Association between muscle function, cognitive state, depression symptoms and quality of life of older people: evidence from clinical practice
Although low muscle function/strength is an important predictor of poor clinical outcome in older patients, information on its impact on mental health in clinical practice is still lacking.
The aim of this report is to measure the impact of low muscle function measured by handgrip strength on mental health of older people during both acute illness and recovery.
Four hundred and thirty-two randomly selected hospitalized older patients had their baseline demographic and clinical characteristics assessed within 72 h of admission, at 6 weeks and at 6 months. Low muscle strength-handgrip was defined using the European Working Group criteria. Mental health outcome measures including cognitive state, depression symptoms and quality of life were also measured.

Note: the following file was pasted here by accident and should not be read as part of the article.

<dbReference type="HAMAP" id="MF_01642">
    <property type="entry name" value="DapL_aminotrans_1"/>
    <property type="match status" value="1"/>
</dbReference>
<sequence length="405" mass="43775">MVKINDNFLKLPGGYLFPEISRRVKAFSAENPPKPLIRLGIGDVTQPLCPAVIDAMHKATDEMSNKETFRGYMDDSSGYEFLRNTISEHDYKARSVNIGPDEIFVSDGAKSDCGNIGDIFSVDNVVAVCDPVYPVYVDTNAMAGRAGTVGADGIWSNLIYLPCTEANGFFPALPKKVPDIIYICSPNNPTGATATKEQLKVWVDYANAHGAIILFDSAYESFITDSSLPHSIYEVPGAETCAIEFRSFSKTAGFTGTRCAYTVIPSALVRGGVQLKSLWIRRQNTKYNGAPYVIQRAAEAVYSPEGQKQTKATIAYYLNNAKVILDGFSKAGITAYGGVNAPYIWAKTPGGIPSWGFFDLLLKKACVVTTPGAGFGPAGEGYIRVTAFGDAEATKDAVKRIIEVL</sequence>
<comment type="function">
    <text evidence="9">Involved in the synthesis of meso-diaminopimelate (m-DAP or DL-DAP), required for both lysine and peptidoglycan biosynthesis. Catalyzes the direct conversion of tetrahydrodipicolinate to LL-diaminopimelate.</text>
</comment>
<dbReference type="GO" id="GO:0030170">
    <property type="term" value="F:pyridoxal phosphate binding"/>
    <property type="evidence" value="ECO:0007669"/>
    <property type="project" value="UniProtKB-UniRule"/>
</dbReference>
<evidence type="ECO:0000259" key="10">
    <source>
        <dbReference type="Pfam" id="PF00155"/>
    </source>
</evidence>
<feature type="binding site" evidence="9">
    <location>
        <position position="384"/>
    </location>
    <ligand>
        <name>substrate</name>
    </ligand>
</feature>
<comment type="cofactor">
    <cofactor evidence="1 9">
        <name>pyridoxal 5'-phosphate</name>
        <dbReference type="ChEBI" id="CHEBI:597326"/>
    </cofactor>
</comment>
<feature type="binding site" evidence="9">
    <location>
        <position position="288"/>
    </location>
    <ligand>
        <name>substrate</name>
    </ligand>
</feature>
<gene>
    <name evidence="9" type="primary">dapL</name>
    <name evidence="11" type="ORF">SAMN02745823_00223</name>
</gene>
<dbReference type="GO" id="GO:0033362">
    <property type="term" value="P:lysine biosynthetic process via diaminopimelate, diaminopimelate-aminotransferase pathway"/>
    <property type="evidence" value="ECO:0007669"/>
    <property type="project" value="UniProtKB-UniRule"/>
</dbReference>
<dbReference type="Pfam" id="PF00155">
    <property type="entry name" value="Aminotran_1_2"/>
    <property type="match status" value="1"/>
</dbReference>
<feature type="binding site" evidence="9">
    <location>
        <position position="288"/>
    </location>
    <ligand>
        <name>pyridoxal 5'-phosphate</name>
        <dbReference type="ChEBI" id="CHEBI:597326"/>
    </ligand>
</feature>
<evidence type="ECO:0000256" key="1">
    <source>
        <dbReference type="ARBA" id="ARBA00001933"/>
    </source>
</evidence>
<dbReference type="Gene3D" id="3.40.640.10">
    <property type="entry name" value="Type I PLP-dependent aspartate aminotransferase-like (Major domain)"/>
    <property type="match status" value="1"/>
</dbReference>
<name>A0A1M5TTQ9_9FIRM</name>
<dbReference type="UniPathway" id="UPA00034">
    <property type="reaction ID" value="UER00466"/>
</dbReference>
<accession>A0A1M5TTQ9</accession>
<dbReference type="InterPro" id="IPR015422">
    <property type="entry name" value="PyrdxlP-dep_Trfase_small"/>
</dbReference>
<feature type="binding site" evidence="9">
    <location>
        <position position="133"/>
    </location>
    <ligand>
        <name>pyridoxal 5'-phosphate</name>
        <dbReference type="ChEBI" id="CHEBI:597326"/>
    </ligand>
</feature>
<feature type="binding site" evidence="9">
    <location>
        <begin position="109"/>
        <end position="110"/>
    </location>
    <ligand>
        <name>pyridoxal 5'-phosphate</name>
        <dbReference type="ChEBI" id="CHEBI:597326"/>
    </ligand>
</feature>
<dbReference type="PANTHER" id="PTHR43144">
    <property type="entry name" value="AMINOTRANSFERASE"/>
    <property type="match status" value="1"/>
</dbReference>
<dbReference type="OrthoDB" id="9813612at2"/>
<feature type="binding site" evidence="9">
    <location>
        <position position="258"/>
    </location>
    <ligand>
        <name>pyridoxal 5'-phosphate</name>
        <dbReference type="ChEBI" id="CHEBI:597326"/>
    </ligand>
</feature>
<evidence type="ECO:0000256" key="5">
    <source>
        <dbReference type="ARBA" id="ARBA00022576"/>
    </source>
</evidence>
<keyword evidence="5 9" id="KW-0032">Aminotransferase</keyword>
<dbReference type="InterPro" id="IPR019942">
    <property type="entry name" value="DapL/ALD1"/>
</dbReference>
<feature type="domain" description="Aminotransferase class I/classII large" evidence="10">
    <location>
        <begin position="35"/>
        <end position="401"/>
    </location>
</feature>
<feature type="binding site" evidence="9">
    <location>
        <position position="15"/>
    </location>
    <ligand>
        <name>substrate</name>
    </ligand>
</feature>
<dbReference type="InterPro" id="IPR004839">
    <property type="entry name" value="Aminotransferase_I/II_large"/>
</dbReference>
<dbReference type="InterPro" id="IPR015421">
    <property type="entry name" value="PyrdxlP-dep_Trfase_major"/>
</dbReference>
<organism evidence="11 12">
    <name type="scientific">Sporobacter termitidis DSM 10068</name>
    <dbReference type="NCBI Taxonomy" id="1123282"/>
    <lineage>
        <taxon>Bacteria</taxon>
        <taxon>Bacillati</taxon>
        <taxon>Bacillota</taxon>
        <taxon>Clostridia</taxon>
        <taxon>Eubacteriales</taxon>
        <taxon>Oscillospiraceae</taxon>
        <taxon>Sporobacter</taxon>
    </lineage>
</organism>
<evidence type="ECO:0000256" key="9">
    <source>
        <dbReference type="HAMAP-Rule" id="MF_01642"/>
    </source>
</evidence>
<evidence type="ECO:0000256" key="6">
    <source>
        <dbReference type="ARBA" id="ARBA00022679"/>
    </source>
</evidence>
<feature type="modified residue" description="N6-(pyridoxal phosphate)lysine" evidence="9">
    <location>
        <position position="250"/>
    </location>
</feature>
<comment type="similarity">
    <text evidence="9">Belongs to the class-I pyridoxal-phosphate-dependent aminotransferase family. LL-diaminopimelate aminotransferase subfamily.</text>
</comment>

Among the 432 patients recruited, 308 (79%) had low muscle strength at baseline. Corresponding figures at 6 weeks and at 6 months were 140 (73%) and 158 (75%). Patients with poor muscle strength were significantly older with increased disability and poor nutritional status compared with those with normal muscle strength. After adjustment for age, gender, disability, comorbidity including severity of acute illness and body mass index patients with low muscle strength had worse cognitive function, quality of life and higher depression symptoms compared with those with normal muscle strength over a 6-month period (p < 0.05).
Poor muscle strength in older people is associated with poor cognitive state and quality of life and increased depression symptoms during both acute illness and recovery.